A department of the University of the Philippines appealed to the public online to help call for Filipino and Panitikan or Philippine literature to be retained as part of higher education curriculum.
The Departamento ng Filipino at Panitikan ng Pilipinas made the petition via Change.org to the Commission on Higher Education Chair Prospero de Vera.
As of press time, it has earned more than 25,000 signatures.
The Supreme Court en banc rejected earlier this week the petition of the Alyansa ng Mga Tagapagtanggol ng Wikang Filipino to change the decision of the justices on excluding Filipino and Philippine Literature as core subjects in college.
The top tribunal ruled on Oct. 9, 2018 to lift the temporary restraining order on CHED Memorandum Order 20 series of 2013 that reduces the minimum core or required subjects in colleges to 36, thereby making Filipino, Panitikan and Constitution optional.
The premier state university’s Filipino department explained the importance of the Filipino language and Philippine literature in fostering the students’ awareness of heritage and identity that shapes how they value democracy and citizenship.
Part of the petition read:
“Naniniwala kami na napakahalaga ng wikang Filipino at panitikan sa pagpapalalim ng mapanuri, malikhain, malaya, at mapagpalayang kakayahan ng mga mag-aaral at mamamayan, anuman ang kanilang kurso, disiplina at larangan ng pagpapakadalubhasa. Hindi pag-uulit ang pag-aaral ng wika at panitikan sa kolehiyo, bagkus ay pagpapalawig sa teorya, praktika, at silbi nito sa pamantasan, bansa, at buhay.
“Mataas ang pagpapahalaga ng Unibersidad ng Pilipinas (UP) – Diliman sa wikang Filipino at panitikan bilang kapwa mga asignatura at disiplina na humuhubog sa makabayan, makatao, at demokratikong aspirasyon ng pamantasan at bansa.”
However, the court and CHED perceived that Filipino and Philippine literature should have already been taught before college.
“It does not limit the academic freedom of universities and colleges to require additional courses in Filipino, Panitikan and the Constitution in their respective curricula,” the SC said.
Nurturing nationalism and patriotism is similarly cited by the government as the reason for proposing to make the ROTC program mandatory among grade 11 and 12 students via Senate Bill 2232.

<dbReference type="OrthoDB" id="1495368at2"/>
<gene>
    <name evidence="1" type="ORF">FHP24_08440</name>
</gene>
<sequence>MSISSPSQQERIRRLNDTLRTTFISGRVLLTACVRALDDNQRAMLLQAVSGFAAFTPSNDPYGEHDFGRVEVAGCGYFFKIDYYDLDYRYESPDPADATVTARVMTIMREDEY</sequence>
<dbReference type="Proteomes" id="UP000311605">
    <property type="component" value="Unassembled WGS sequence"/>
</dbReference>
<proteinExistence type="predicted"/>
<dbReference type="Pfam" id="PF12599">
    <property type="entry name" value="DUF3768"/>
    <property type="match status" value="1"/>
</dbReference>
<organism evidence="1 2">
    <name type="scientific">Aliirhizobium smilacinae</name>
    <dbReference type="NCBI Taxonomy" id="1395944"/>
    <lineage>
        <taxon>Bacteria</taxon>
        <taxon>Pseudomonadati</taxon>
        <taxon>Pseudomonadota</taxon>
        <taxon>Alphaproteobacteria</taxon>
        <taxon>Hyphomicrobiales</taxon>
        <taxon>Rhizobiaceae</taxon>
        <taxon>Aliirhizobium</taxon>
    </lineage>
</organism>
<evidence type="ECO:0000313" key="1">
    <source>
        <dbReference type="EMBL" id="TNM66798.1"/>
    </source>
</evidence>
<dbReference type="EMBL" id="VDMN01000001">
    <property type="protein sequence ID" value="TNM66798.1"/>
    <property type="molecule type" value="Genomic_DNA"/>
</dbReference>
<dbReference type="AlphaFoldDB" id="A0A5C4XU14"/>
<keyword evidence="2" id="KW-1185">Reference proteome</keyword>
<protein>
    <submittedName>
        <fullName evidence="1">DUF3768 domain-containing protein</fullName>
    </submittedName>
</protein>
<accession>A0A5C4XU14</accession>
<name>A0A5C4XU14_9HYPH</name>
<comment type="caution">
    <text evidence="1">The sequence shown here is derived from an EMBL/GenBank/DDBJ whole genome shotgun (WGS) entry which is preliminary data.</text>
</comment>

While both words refer to love of country, patriotism implies a positive sentiment while it’s the opposite for nationalism.
Nationalism versus patriotism
In correcting the interchanging use of “patriotism” and “nationalism” in texts, the Grammarist explains that patriotism is based on the notion of the “goodness” of the government and its people.
“The feeling of patriotism is based on the values a country espouses and the way it strives to improve. Patriotism is based on the belief in the inherent goodness of the system of government in a country, and the goodness of its people,” the article said.
Meanwhile, nationalism suggests the domination of other countries.
“Nationalism is rooted in the belief that one’s country is superior to all others, and carries the connotation of disapproval of other nations or a rivalry with other nations. While patriotism does not disparage other countries, nationalism builds up one’s own country by tearing other countries down,” Grammarist explained.
Nationalism, moreover, has been attached to illiberalism, which denounces the principle that all men, regardless of country, race and background are created equal. Harvard University historian Jill Lepore explains in an op-ed for the New York Times:
“Nationalism is an abdication of liberalism. It is also the opposite of patriotism. To confuse nationalism with patriotism is to mistake contempt for love and fear for valor.”
Nationalism, moreover, should not be confused with nationhood.
“What is the liberal case for the nation? Nation-states are people with a common past, half-history, half-myth, who live under the rule of a government in the form of a state. Liberal nation-states are collections of individuals whose rights as citizens are guaranteed by the government.”
Importance of Filipino language
Critics argued that the most effective way to instill nationhood among Filipinos is through language and not forcing students to undergo military training.
The Concerned Artists of the Philippines shared statements from important figures in Philippine arts and literature about it.
“Ang wika ay hindi lang salita. Kamalayan din iyon at sensibilidad. Nasa panitikan at kasaysayan ang dangal ng bawat bayan. Sambayanang walang alam sa sarili? Iyon ang gusto ng manlulupig,” celebrated author Jun Cruz Reyes said.
The Komisyon ng Wikang Filipino similarly said that Filipino language should be promoted rather than downgraded.
“Naninindigan ang KWF na hindi dapat bawasan, kundi dapat dagdagan pa at pag-ibayuhin ang paggamit ng Filipino bilang wikang panturo sa iba’t ibang larang: mula sa batas at agham panlipunan, hanggang sa matematika at agham. Kaugnay nito, mahigpit na inirerekomenda ng KWF ang retooling ng mga guro para magkaroon ng kakayahang magturo ng ibang larang at disipilina,” the KWF said.
The College Editors Guild of the Philippines questioned the timing of pushing for the mandatory ROTC program and upholding CHED’s memorandum.
“Habang nais tanggalin ng gobyernong ito ang pag-aaral ng Filipino at panitikan sa kolehiyo, niratsada naman nila sa kongreso ang pagpapasa ng Mandatory ROTC. Kitang-kita natin na huwad ang klase ng nasyunalismo na gusto nilang matutunan ng mga kabataan,” CEGP head Daryl Angelo Baybado said.
—Artwork by Uela Altar-Badayos